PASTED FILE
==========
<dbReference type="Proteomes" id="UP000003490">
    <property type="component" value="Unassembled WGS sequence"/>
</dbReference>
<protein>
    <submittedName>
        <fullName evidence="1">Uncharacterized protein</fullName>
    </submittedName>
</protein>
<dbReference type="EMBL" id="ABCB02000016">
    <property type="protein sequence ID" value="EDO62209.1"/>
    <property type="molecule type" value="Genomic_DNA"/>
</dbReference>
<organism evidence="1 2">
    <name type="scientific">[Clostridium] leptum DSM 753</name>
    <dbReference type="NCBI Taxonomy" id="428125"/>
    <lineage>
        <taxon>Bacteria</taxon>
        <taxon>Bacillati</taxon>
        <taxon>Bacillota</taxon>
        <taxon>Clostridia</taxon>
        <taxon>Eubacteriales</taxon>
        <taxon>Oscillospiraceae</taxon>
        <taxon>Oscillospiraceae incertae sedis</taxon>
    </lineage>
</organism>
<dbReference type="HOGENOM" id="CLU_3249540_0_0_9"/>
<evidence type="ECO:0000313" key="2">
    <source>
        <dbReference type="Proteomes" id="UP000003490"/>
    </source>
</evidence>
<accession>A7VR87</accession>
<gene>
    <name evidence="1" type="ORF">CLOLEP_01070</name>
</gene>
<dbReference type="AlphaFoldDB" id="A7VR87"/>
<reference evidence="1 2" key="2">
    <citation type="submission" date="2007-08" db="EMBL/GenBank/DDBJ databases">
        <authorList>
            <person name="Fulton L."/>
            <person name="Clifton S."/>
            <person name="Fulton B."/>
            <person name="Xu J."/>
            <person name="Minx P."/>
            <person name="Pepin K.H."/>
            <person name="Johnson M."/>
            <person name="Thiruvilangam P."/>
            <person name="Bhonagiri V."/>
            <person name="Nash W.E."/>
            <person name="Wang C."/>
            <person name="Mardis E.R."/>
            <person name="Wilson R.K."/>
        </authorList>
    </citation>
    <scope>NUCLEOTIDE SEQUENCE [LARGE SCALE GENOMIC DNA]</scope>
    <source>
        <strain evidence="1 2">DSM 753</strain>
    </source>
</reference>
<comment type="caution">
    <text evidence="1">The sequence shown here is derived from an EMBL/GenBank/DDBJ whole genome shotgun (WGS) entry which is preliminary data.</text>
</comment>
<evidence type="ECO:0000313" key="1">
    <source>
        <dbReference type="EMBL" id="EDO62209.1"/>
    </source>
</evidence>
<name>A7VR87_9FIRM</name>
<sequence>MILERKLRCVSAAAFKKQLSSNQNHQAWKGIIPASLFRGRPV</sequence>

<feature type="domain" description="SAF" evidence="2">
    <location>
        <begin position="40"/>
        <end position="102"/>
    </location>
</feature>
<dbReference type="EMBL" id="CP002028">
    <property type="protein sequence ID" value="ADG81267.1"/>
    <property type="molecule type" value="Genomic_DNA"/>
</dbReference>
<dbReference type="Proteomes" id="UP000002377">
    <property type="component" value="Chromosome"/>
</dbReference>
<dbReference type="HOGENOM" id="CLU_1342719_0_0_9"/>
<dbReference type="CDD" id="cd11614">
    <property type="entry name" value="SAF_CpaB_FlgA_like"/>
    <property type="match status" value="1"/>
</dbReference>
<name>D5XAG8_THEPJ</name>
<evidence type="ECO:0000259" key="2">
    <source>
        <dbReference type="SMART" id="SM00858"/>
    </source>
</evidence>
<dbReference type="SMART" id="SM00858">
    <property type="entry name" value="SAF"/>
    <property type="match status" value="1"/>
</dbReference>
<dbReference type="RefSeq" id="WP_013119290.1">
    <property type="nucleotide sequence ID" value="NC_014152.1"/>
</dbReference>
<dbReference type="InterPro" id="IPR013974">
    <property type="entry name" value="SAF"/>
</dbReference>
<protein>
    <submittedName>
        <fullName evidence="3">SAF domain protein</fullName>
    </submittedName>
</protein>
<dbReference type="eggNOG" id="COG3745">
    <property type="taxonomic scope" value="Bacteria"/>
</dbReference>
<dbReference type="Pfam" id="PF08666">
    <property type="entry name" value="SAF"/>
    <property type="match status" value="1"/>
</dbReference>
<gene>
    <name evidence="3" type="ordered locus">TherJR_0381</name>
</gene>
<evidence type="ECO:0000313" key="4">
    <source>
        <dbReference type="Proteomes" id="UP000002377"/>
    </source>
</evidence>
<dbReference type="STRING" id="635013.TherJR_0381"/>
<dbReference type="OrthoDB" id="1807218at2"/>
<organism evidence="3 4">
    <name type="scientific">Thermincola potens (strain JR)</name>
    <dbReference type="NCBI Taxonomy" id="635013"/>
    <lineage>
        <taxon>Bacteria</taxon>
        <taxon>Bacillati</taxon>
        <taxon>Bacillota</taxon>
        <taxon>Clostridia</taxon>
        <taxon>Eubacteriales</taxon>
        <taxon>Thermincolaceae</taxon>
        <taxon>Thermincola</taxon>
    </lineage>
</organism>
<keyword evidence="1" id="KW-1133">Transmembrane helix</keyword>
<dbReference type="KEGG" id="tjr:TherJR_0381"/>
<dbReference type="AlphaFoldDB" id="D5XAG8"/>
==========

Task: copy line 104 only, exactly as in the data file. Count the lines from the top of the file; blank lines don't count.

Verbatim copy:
<protein>